One of the most common myths about the Quran, is that Usman (r.a.), the third Caliph of Islam authenticated and compiled one Quran, from a large set of mutually contradicting copies. The Quran, revered as the Word of Allah (swt) by Muslims the world over, is the same Quran as the one revealed to Prophet Muhammad (pbuh). It was authenticated and written under his personal supervision. We will examine the roots of the myth which says that Usman (r.a.) had the Quran authenticated.
1. Prophet Muhammad (pbuh) himself supervised and authenticated the written texts of the Quran
Whenever the Prophet received a revelation, he would first memorize it himself and later declare the revelation and instruct his Companions (R.A. Radhi Allahu Taala Anhu) May Allah be pleased with him who would also memorize it. The Prophet would immediately ask the scribes to write down the revelation he had received, and he would reconfirm and recheck it himself. Prophet Muhammad (pbuh) was an Ummi who could not read and write. Therefore, after receiving each revelation, he would repeat it to his Companions. They would write down the revelation, and he would recheck by asking them to read what they had written. If there was any mistake, the Prophet would immediately point it out and have it corrected and rechecked. Similarly he would even recheck and authenticate the portions of the Quran memorized by the Companions. In this way, the complete Quran was written down under the personal supervision of the prophet (pbuh).
2. Order and sequence of Quran divinely inspiredThe complete Quran was revealed over a period of 22½ years portion by portion, as and when it was required. The Quran was not compiled by the Prophet in the chronological order of revelation. The order and sequence of the Quran too was Divinely inspired and was instructed to the Prophet by Allah (swt) through archangel Jibraeel. Whenever a revelation was conveyed to his companions, the Prophet would also mention in which surah (chapter) and after which ayat (verse) this new revelation should fit.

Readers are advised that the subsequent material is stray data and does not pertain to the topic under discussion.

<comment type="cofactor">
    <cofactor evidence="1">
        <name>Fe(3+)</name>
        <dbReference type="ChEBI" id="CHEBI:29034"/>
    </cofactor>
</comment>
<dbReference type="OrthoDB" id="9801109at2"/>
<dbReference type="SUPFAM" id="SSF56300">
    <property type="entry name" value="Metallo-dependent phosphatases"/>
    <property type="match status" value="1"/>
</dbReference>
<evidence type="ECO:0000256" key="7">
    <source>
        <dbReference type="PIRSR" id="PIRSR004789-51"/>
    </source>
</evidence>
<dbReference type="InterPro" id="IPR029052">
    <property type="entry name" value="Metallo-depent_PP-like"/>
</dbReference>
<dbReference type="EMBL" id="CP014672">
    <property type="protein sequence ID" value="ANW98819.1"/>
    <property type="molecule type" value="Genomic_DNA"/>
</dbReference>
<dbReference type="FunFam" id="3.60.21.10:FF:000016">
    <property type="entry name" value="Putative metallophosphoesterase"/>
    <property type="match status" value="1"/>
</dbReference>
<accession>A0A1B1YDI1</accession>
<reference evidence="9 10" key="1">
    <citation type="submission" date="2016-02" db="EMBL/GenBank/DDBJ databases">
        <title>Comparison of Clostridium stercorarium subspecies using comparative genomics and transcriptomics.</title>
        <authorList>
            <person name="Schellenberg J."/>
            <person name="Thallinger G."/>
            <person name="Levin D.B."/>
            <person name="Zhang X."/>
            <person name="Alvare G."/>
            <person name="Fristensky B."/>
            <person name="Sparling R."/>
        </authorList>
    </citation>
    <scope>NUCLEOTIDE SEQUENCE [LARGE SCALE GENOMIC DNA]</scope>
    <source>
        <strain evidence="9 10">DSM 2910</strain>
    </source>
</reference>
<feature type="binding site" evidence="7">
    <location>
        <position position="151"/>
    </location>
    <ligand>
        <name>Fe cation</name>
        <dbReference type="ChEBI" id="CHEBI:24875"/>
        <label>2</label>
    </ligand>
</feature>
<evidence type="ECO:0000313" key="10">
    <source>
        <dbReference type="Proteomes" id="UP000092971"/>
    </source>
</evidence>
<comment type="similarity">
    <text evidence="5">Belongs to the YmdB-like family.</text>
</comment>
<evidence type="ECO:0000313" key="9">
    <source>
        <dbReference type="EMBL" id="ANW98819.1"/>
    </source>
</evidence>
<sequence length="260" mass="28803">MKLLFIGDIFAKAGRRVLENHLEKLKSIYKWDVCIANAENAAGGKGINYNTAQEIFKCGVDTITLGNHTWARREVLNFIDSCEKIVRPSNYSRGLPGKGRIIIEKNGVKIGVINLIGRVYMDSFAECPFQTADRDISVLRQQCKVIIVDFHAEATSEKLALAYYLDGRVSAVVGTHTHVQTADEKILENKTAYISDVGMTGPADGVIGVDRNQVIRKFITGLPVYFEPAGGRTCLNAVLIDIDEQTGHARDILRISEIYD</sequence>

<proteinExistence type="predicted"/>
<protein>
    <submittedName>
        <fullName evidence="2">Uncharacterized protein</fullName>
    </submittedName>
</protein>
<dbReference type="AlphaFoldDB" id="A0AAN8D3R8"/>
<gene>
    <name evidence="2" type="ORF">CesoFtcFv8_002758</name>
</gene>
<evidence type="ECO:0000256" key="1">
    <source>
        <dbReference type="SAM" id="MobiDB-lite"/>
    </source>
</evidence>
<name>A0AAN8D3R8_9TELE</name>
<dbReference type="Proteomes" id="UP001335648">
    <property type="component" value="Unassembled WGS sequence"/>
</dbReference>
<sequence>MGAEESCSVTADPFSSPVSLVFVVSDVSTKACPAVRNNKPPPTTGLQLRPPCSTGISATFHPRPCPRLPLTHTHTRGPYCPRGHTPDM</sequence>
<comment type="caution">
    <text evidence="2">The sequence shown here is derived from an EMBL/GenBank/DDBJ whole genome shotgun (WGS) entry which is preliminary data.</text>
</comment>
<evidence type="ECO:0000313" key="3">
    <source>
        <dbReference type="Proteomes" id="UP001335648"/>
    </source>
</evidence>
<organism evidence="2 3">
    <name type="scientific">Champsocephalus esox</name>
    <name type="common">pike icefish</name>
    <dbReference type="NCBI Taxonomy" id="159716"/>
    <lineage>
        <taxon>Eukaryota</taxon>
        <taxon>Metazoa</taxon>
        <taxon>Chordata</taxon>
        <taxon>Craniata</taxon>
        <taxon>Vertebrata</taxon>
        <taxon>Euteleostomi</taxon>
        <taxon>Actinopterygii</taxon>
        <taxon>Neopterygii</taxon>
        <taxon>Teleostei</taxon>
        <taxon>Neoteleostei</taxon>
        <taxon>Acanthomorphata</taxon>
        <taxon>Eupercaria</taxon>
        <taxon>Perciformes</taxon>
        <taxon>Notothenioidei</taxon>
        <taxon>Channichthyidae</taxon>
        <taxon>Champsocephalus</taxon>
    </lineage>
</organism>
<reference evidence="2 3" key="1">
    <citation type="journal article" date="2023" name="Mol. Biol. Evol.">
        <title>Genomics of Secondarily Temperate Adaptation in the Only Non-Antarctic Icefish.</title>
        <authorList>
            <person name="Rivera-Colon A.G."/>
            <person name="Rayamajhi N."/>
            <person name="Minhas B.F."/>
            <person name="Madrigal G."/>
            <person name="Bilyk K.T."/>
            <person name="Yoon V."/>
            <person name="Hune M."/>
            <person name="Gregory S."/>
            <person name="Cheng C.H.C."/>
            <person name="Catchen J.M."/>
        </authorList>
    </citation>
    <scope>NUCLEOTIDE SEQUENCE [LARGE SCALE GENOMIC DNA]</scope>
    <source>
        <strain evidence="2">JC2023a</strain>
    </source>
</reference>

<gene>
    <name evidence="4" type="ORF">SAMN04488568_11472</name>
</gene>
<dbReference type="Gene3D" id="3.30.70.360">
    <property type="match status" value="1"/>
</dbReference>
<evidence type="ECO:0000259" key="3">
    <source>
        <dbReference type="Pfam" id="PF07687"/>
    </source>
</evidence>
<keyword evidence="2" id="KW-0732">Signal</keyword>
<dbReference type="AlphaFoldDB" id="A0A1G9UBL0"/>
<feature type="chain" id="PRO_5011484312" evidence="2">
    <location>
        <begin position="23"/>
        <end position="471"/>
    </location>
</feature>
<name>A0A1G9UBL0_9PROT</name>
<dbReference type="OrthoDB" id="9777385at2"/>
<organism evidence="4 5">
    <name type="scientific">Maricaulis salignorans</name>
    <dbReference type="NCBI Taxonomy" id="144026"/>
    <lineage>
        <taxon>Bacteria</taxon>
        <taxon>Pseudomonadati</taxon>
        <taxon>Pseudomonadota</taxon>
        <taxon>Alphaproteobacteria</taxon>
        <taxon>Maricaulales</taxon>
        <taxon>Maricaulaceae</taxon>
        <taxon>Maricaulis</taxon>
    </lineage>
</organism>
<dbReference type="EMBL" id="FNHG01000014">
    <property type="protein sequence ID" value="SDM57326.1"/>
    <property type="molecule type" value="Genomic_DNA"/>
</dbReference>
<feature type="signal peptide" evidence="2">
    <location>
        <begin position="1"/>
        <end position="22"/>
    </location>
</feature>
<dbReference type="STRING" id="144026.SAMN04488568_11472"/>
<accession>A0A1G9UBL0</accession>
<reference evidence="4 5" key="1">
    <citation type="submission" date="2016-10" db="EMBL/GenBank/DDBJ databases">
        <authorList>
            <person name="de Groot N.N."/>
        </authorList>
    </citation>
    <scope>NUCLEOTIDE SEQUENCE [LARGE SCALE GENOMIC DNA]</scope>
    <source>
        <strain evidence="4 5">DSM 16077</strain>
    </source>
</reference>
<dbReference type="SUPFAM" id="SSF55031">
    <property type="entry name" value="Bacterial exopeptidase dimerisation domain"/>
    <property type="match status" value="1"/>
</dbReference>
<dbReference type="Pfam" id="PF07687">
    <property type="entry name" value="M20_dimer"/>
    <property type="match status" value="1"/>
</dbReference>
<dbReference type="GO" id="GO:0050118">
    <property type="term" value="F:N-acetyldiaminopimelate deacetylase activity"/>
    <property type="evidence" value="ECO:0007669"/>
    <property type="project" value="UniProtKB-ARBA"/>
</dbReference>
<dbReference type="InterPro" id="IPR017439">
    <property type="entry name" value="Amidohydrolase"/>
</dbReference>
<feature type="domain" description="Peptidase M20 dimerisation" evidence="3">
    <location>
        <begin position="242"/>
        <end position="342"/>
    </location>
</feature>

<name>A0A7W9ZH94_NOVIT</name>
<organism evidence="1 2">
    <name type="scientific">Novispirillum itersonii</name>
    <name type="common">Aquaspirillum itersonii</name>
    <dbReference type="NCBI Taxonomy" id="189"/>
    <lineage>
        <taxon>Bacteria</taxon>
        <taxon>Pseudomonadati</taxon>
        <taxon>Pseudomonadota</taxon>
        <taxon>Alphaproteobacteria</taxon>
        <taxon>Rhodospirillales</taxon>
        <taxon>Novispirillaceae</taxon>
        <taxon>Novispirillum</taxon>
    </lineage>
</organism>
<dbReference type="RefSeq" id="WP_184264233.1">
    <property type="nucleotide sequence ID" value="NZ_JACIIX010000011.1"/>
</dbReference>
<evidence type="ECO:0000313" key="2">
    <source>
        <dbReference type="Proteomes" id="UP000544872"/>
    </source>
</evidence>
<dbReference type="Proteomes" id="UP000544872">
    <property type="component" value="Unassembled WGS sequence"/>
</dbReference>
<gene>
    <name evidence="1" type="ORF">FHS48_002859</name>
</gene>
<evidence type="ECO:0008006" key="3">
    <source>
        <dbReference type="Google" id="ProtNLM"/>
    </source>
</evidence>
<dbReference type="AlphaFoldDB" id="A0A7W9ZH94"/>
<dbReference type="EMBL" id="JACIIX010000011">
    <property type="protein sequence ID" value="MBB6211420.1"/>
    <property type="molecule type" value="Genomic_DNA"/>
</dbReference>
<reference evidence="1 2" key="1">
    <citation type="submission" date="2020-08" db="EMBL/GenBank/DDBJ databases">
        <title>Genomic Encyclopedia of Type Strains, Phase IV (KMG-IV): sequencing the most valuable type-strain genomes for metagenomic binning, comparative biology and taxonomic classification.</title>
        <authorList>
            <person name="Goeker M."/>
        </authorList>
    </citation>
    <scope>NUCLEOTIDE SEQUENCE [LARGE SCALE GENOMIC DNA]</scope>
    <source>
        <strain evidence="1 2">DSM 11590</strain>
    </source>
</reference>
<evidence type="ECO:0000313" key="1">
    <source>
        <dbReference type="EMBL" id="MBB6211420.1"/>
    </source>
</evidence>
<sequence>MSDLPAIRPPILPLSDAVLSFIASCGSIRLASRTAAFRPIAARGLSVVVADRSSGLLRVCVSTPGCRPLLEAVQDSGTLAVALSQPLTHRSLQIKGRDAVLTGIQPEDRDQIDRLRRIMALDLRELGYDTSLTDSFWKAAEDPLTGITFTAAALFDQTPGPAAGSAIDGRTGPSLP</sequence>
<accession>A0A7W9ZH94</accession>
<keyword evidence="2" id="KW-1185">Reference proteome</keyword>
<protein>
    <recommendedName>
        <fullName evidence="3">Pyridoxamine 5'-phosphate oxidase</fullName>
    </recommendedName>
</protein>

Every Ramadhaan all the portions of the Quran that had been revealed, including the order of the verses, were revised and reconfirmed by the Prophet with archangel Jibraeel. During the last Ramadhaan, before the demise of the Prophet, the Quran was rechecked and reconfirmed twice.
It is therefore clearly
evident that the Quran was compiled and authenticated by the Prophet himself during
his lifetime, both in the written form as well as in the memory of several of his
4. Usman (r.a.) made copies of the Quran from the original manuscript Many Companions of the Prophet used to write down the revelation of the Quran on their own whenever they heard it from the lips of the Prophet. However what they wrote was not personally verified by the Prophet and thus could contain mistakes. All the verses revealed to the Prophet may not have been heard personally by all the Companions. There were high possibilities of different portions of the Quran being missed by different Companions. This gave rise to disputes among Muslims regarding the different contents of the Quran during the period of the third Caliph Usman (r.a.).
Usman (r.a.) borrowed the original manuscript of the Quran, which was authorized by the beloved Prophet (pbuh), from Hafsha (may Allah be pleased with her), the Prophets wife. Usman (r.a.) ordered four Companions who were among the scribes who wrote the Quran when the Prophet dictated it, led by Zaid bin Thabit (r.a.) to rewrite the script in several perfect copies. These were sent by Usman (r.a.) to the main centres of Muslims.
There were other personal collections of the portions of the Quran that people had with them. These might have been incomplete and with mistakes. Usman (r.a.) only appealed to the people to destroy all these copies which did not match the original manuscript of the Quran in order to preserve the original text of the Quran. Two such copies of the copied text of the original Quran authenticated by the Prophet are present to this day, one at the museum in Tashkent in erstwhile Soviet Union and the other at the Topkapi Museum in Istanbul, Turkey.
5. Diacritical marks were added for non-Arabs
The original manuscript of the Quran does not have the signs indicating the vowels in Arabic script. These vowels are known as tashkil, zabar, zair, paish in Urdu and as fatah, damma and qasra in Arabic. The Arabs did not require the vowel signs and diacritical marks for correct pronunciation of the Quran since it was their mother tongue. For Muslims of non-Arab origin, however, it was difficult to recite the Quran correctly without the vowels. These marks were introduced into the Quranic script during the time of the fifth Umayyad Caliph, Malik-ar-Marwan (66-86 Hijri/685-705 C.E.) and during the governorship of Al-Hajaj in Iraq.
Some people argue that the
present copy of the Quran that we have along with the vowels and the diacritical
marks is not the same original Quran that was present at the Prophets time.
But they fail to realize that the word Quran means a recitation.
Therefore, the preservation of the recitation of the Quran is important,
irrespective of whether the script is different or whether it contains vowels. If the
pronunciation and the Arabic is the same, naturally, the meaning remains the same too.
Allah has promised in the Quran :